Infants’ grasp of others’ intentions

  • Autism Research
Speaker Amanda Woodward, Ph.D.
University of Chicago
Date & Time


Gerald D. Fischbach Auditorium
160 5th Avenue
New York, NY 10010 United States

Autism Research

Autism Research lectures bring together scientists and scholars to discuss diverse and important topics related to autism.

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On 6 November 2013, Amanda Woodward discussed the origins of children’s social understanding and how this fundamental aspect of cognition has profound implications for early childhood development. Her talk was part of the Simons Foundation Autism Research lecture series.

Kevin Pelphrey provided post-lecture commentary on how our growing understanding of the origins of children’s social cognition can inform the search for early diagnostic indicators of autism.

You can watch a complete video recording of the event above. Use the comments section below to discuss the lecture and pose follow-up questions.

About the Lecture

Growing evidence shows that in typical development, the ability to carry out actions according to intentions emerges during infancy. Studies over the past few years have shown that this ability develops and changes rapidly during infancy. An infant’s active engagement with the physical and social world is critical for acquiring social skills.

About the commentator:

Kevin Pelphrey is Harris Professor at the Yale Child Study Center and director of the Center for Translational Developmental Neuroscience and the Yale Center for Excellence in Autism Research and Treatment. As a SFARI Investigator, his research focuses on the application of cognitive neuroscience and genetics techniques to understanding the systems biology of neurodevelopmental disorders.

About the Speaker

Amanda Woodward is William S. Gray Professor of Psychology at the University of Chicago and director of the university’s Infant Learning and Development Laboratory.

Woodward is a fellow of the American Psychological Association and of the Association for Psychological Science. She is incoming president of the Cognitive Development Society and serves on the executive board of the International Society on Infant Studies. Woodward has pioneered the study of infant social cognition, particularly infants’ understanding of others’ actions and the relationship between infants’ own actions and their action perception. Her team also investigates infants’ learning from social partners, and cross-cultural variations in early social learning.

Past Lectures

How emotions shape our memories

Kelsey C. Martin, M.D., Ph.D.Executive Vice President, Autism and Neuroscience
Leonard Mlodinow, Ph.D.Physicist and Author

Have you ever contemplated the difference between a feeling, a thought and a memory? And how do all these things fit together in making us who we are?

Leonard Mlodinow is a theoretical physicist and best-selling author. In his latest book, “Emotional: How Feelings Shape Our Thinking,” he unpacks the role emotions play in our thinking and mental well-being.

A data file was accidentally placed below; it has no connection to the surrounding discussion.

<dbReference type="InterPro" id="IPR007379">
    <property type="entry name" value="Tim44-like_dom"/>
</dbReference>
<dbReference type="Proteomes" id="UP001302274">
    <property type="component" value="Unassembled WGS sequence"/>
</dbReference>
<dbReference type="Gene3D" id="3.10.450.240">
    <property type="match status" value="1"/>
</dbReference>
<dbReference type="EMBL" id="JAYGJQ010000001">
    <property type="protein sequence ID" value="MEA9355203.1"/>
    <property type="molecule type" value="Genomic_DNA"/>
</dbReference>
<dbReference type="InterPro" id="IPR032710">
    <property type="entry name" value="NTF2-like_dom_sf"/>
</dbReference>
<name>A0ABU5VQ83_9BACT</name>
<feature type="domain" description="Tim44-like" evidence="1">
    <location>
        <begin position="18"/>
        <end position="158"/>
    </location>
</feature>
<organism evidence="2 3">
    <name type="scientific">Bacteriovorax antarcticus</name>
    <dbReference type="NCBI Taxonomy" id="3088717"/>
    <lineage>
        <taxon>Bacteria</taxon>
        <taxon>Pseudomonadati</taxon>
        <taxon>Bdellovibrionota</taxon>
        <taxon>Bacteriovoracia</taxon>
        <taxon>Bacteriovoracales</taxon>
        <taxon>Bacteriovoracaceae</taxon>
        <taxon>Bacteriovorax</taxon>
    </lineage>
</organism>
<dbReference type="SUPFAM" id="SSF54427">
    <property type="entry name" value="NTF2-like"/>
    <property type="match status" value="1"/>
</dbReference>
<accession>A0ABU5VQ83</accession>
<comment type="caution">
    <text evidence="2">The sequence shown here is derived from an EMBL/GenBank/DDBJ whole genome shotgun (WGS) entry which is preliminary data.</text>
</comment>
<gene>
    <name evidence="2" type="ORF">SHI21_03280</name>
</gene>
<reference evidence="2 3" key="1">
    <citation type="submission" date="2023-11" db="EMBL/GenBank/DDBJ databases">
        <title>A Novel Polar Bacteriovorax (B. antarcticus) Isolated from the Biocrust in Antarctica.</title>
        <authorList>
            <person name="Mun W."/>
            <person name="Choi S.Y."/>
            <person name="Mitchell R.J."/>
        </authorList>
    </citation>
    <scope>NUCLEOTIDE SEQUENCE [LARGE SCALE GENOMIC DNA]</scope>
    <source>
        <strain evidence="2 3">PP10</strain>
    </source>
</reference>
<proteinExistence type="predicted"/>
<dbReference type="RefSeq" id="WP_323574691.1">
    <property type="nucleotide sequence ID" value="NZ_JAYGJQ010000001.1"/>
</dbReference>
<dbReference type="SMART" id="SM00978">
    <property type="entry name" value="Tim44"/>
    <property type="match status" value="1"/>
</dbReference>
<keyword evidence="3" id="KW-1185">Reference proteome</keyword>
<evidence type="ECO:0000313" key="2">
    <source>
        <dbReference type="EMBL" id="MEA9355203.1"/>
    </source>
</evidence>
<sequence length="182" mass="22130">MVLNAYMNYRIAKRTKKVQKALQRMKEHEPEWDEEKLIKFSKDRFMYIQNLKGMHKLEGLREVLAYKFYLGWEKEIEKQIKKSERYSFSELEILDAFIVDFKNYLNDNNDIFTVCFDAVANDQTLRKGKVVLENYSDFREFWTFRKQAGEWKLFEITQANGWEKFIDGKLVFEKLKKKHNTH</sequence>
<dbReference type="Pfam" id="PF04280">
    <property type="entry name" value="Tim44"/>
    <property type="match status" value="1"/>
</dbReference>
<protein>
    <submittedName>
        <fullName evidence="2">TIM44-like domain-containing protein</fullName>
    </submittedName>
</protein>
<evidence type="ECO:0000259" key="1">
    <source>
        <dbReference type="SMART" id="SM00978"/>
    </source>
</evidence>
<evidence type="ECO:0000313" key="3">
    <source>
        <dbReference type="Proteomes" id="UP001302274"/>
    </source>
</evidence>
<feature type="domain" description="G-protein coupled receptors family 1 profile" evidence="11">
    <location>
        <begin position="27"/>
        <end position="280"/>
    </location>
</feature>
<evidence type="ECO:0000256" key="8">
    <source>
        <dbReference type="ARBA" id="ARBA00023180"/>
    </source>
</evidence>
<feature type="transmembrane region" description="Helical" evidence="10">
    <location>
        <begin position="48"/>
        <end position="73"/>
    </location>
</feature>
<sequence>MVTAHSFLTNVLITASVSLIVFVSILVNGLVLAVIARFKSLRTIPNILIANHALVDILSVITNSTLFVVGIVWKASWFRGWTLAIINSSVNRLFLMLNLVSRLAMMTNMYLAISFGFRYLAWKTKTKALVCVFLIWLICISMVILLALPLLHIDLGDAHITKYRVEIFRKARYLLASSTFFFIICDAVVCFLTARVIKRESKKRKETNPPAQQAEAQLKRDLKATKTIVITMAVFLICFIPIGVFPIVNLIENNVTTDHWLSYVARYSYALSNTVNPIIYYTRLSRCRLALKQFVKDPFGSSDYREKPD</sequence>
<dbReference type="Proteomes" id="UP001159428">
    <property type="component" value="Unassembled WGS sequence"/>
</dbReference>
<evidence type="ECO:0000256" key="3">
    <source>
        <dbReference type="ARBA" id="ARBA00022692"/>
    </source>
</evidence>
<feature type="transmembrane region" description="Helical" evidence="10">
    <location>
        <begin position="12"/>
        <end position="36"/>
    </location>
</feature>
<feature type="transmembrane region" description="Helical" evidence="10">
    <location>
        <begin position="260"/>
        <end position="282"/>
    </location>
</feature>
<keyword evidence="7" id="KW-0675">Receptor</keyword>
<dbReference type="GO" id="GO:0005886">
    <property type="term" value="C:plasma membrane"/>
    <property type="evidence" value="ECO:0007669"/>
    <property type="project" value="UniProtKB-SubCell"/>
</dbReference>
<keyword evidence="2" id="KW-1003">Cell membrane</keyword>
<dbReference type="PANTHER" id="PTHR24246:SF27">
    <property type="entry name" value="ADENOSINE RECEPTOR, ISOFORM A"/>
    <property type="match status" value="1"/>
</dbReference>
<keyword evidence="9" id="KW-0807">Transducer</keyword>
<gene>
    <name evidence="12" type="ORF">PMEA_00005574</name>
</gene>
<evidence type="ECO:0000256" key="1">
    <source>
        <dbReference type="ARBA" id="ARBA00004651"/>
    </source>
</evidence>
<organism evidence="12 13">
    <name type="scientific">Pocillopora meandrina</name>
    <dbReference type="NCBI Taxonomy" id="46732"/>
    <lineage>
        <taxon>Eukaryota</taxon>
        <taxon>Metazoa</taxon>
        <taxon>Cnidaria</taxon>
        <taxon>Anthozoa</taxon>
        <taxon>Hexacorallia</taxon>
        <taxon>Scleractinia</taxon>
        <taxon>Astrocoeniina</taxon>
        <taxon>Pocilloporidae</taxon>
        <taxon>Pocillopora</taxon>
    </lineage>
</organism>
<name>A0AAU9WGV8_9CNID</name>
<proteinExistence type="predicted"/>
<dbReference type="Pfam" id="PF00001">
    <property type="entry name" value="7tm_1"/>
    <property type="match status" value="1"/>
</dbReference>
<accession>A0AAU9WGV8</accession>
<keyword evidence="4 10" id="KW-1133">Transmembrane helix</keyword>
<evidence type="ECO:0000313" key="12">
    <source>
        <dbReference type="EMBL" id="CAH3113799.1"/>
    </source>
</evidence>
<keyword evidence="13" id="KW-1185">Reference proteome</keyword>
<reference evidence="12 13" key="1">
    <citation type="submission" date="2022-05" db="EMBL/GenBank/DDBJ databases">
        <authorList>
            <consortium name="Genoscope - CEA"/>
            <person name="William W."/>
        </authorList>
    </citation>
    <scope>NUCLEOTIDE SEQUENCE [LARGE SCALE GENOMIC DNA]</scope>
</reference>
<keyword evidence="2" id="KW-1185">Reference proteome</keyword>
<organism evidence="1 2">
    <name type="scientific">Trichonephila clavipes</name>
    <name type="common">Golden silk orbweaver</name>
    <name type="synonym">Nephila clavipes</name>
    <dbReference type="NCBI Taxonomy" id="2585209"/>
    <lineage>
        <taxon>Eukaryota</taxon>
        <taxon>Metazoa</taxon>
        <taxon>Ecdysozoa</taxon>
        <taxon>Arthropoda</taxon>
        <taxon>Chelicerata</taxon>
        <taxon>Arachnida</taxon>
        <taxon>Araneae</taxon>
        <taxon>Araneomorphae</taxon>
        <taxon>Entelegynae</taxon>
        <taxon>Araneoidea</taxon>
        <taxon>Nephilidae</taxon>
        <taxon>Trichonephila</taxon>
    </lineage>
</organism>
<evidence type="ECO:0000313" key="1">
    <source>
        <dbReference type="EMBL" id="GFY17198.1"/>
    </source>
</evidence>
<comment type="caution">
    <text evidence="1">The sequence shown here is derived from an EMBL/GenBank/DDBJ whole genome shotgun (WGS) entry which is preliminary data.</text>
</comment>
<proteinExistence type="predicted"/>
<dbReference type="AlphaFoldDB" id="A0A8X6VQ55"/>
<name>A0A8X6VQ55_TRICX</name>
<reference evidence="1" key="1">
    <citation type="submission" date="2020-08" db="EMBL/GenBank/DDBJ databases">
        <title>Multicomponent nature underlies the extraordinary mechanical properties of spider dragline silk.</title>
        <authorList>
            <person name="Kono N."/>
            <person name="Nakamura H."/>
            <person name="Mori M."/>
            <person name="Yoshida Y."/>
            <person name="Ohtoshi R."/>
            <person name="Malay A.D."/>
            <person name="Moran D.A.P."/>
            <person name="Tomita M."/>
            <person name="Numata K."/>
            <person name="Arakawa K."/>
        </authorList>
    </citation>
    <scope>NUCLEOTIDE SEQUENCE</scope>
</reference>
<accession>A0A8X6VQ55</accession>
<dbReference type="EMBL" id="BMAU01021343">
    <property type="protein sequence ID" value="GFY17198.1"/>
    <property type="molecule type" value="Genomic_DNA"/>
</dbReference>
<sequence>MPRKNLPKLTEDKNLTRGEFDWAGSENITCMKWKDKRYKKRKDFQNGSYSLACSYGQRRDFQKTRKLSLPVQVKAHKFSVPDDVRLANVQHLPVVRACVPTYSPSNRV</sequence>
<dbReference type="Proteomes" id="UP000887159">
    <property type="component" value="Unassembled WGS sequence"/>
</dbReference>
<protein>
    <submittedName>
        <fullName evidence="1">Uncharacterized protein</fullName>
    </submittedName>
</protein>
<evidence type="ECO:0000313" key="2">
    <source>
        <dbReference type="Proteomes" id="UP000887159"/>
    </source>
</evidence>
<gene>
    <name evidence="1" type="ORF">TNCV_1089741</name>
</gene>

Kelsey Martin, director of the Simons Foundation Autism Research Initiative (SFARI) and the foundation’s neuroscience collaborations, has spent much of her career as a neuroscientist seeking to understand better how experiences change brain connectivity to store long-term memories.

What do we mean by ‘autism risk genes’?

David Ledbetter, Ph.D.
Chief Clinical Officer, Dascena

Joseph Buxbaum, Ph.D.
Director, Seaver Autism Center
Professor, Psychiatry, Neuroscience, Genetics and Genomic Sciences
Vice Chair for Research and Vice Chair for Mentoring, Psychiatry, Icahn School of Medicine at Mount Sinai

Heather Mefford, M.D., Ph.D.
Full Member, St. Jude Children’s Research Hospital

David Ledbetter and Joseph Buxbaum discussed whether there are genes for which mutations confer risk specific to autism or whether these genes are really conferring general risk of disrupted brain development. The discussion was moderated by Heather Mefford.

Small molecules, genes and antisense oligonucleotides: Industry perspectives on treatment development for ASD

Federico Bolognani, M.D., Ph.D.
Vice President, Head of Clinical Science, Axial Therapeutics

Stuart Cobb, Ph.D.
Chief Scientific Officer, Neurogene; Research Fellow, University of Edinburgh

Yael Weiss, M.D., Ph.D.
Vice President, Business Development, Ultragenyx

Randy Carpenter, M.D.
Chief Medical Officer, Rett Syndrome Research Trust; Co-Founder, Allos Pharma

Federico Bolognani, Stuart Cobb, and Yael Weiss joined a panel to discuss new industry developments on the use of small molecules, gene therapy and antisense oligonucleotides as treatment approaches for autism spectrum disorders (ASD). The panel discussion was moderated by Randall Carpenter.

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